How Shohei Ohtani’s free agency decision affects Japanese media

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Everyone who gathered at the Gaylord Opryland for Major League Baseball’s winter meetings this week asked the same question over and over again: Which team is going to sign Shohei Ohtani?

For one franchise, Ohtani’s decision will define the offseason. For other prominent free agents, it will finally move their markets forward. For Taro Abe, it might change his life.

Abe, a reporter with the Japanese newspaper Chunichi Shimbun, isn’t just tasked with the around-the-clock work that comes with chronicling Ohtani’s free-agency developments. Abe and his family — his wife and 9-year-old daughter — would likely have to move from their home in Irvine if the two-way star chooses not to sign with the Dodgers or Angels.

“I talked to my boss and if Ohtani goes to Toronto or Chicago or another city, I think I’m going to move,” said Abe, who moved to the United States to cover Ohtani at the start of the 2022 season. “I’m 80%, 90% sure.”

Abe isn’t the only one. Nobuhiro Saito, a reporter with Nikkan Sports News, would move from Torrance if Ohtani signs elsewhere. Akiyuki Shiraishi, a reporter with Kyodo News, said it’s “50/50” whether he would have to move out of his Irvine home.

While Ohtani is expected to sign the richest contract in North American sports history with a franchise of his choosing, the reporters, whose jobs require them being away from home most of the year, are ready to uproot their lives without the carrot of life-changing money.

It’s another oddity surrounding Ohtani’s secretive free-agent process. Wherever Ohtani ends up, dozens of reporters will be there to chronicle the next chapter of his baseball career as they have in Anaheim.

“We need Ohtani,” Abe, 45, said. “He’s not just a baseball player. He’s a rock star. Taylor Swift, Justin Bieber. Young, old, they love him. Everybody talks about Ohtani every day.”

Shiraishi, 35, spent 10 years covering Nippon Professional Baseball in Japan before moving to the United States. He moved to Irvine in 2022 with his wife and son to focus on covering Ohtani’s every move with the Angels the last two seasons.

He said he’s started looking at apartments in Ohtani’s possible destinations — Toronto, Chicago and San Francisco among them. He suspects his family would move to the new city in March before his 6-year-old son finishes first grade.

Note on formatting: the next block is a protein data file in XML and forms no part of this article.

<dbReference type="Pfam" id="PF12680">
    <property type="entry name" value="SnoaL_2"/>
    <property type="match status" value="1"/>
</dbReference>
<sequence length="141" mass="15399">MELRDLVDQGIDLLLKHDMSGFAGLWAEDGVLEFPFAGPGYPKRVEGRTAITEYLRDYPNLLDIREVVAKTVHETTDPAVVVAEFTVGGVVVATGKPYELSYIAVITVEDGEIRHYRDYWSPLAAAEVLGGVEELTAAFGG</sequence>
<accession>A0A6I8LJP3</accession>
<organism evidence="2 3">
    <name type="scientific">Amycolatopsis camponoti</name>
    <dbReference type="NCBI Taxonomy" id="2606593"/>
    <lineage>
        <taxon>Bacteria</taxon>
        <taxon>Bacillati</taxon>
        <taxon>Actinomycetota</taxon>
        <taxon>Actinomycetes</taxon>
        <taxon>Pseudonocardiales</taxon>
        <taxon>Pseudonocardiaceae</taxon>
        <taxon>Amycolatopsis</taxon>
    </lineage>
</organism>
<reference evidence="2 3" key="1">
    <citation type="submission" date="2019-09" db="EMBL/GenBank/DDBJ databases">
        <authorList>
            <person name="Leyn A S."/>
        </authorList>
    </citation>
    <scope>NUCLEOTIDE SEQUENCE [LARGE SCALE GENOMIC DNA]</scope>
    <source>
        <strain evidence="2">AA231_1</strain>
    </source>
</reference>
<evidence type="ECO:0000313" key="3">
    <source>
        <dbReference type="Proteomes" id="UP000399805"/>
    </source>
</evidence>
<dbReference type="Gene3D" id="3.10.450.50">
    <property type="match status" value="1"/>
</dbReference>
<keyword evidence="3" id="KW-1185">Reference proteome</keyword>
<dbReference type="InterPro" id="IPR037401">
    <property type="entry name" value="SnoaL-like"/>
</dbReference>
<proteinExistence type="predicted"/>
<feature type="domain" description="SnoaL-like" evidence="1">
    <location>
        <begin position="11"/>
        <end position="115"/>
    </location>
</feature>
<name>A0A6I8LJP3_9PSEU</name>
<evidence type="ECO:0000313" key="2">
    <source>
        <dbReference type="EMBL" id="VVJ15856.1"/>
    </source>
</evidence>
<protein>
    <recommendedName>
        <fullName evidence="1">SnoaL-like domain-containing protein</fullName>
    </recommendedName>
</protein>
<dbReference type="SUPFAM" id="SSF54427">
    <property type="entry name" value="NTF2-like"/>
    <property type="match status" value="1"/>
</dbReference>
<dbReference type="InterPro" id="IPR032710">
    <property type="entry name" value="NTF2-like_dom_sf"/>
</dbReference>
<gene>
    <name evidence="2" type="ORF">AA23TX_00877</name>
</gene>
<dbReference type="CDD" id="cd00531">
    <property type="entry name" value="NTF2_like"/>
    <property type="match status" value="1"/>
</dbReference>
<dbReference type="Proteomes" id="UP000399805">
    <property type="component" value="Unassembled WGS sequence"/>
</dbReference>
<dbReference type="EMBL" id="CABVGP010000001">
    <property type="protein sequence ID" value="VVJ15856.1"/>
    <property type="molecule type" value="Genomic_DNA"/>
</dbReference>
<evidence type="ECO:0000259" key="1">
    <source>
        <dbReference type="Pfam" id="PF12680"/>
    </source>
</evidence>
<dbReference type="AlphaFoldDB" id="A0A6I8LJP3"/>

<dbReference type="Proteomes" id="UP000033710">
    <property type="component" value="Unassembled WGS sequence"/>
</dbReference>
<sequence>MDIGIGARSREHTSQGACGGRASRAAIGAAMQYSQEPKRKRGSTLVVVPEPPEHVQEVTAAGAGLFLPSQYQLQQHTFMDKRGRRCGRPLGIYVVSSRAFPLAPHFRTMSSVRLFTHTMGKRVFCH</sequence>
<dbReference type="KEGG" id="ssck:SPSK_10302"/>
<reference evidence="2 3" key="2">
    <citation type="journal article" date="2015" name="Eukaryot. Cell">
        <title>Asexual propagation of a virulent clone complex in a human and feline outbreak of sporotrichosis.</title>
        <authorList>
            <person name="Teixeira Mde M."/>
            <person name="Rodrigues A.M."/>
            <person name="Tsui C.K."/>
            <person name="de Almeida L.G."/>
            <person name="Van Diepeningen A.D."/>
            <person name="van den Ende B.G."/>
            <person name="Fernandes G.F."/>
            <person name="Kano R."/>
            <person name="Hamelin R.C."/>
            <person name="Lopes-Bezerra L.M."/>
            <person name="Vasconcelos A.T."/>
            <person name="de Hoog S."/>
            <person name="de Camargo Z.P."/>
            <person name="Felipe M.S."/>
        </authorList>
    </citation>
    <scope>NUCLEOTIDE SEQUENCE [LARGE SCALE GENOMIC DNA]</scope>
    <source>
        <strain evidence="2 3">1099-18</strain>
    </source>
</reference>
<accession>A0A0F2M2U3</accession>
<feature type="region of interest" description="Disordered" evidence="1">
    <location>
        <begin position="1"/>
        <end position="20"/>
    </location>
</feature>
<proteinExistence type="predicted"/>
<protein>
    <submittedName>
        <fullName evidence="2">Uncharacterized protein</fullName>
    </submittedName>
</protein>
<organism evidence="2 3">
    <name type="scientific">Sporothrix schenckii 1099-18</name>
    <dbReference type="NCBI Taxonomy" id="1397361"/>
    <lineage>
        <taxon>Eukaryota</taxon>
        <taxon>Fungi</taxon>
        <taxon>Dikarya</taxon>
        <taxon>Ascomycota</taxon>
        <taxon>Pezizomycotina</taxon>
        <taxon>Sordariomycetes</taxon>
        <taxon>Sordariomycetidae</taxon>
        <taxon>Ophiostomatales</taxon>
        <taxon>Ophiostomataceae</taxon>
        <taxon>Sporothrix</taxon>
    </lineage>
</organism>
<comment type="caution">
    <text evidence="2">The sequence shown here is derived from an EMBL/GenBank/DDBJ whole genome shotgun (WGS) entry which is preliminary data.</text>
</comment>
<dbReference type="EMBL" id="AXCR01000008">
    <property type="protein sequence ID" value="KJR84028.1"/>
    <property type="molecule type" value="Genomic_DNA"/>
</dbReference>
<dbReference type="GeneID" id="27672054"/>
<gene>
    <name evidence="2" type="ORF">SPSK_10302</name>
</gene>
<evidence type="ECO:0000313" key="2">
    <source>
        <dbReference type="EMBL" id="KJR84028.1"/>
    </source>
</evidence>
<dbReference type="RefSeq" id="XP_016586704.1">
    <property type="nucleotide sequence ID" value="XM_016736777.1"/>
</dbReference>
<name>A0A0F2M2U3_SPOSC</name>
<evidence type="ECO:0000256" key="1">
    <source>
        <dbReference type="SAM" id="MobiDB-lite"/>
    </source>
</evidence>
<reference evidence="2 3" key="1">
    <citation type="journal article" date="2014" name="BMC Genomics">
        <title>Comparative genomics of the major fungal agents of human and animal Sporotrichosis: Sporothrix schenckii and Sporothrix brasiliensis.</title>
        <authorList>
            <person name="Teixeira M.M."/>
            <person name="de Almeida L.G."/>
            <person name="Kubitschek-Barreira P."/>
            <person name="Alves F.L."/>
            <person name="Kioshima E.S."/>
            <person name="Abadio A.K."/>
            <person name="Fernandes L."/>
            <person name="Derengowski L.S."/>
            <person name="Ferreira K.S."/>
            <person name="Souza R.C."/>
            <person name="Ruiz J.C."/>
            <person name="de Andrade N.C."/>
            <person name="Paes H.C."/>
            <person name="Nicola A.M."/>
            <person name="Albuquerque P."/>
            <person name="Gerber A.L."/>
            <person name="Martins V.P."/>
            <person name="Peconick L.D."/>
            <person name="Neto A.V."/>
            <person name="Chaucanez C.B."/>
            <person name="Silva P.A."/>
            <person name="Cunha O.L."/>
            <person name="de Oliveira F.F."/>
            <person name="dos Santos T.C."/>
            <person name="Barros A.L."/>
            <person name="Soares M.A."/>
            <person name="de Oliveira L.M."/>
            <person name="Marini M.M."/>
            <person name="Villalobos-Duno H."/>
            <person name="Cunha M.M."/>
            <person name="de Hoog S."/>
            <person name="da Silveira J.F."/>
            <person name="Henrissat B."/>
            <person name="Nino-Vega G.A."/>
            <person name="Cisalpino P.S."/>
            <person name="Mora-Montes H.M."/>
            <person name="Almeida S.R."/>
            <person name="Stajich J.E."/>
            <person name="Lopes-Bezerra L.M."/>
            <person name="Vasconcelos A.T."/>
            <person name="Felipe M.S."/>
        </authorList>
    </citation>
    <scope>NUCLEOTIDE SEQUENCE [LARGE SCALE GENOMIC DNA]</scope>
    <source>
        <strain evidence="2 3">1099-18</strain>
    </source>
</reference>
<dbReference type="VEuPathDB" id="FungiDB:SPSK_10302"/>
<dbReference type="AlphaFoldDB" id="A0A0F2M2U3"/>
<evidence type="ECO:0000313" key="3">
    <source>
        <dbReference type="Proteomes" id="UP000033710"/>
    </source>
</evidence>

“My company said maybe I’ll go, but it’s very costly, very expensive,” Shiraishi said. “So we have to see if it’s worth moving, or is it better to just make trips. It’s an honor to move somewhere Shohei is going. Maybe we won’t see such a great player, such a great Japanese player ever again. So it’s an honor.”

But a move to Toronto would present another obstacle: Securing a visa.

“I don’t know if I can live in Canada,” Saito said. “I’m not sure.”

Saito has spent the last six years following Ohtani. He married his wife in 2021. She and their two sons — 5 and 7 years old — live in Japan. The plan had been to move to the United States, but Ohtani signing with a team outside of Los Angeles would complicate matters.

For now, Saito will remain in the U.S. until Ohtani chooses his team before returning to Tokyo to be with his family until spring training.

“If it’s Los Angeles, they’ll definitely come here, the United States,” Saito said. “But if I move to another city like San Francisco, I have to research San Francisco. Which area is safe and not only the area but also education. Which school is good for my kids. It’s not so stressful. Just nervous. I hope it will be Los Angeles.”

Abe returned to Irvine this week with plans for his daughter Sakura’s 10th birthday next Saturday. Until then, he’ll be focused on the Ohtani sweepstakes, hoping that the two-time MVP doesn’t make his decision that day. If it’s not Los Angeles, he’ll be ready to move to a new city for the start of the regular season with his family.

“My family is comfortable in Los Angeles,” Abe said. “There’s Japanese stores. A lot of Japanese restaurants and Japanese supermarkets. My family is comfortable. So my family doesn’t want to move to another area. But, for me, I’m not stressed because I’m excited for another team, another culture.

“But I don’t think he’s going to go to Toronto. I think I’m going to stay in Los Angeles. Maybe he goes to the Giants. But that’s OK. It’s still California.”

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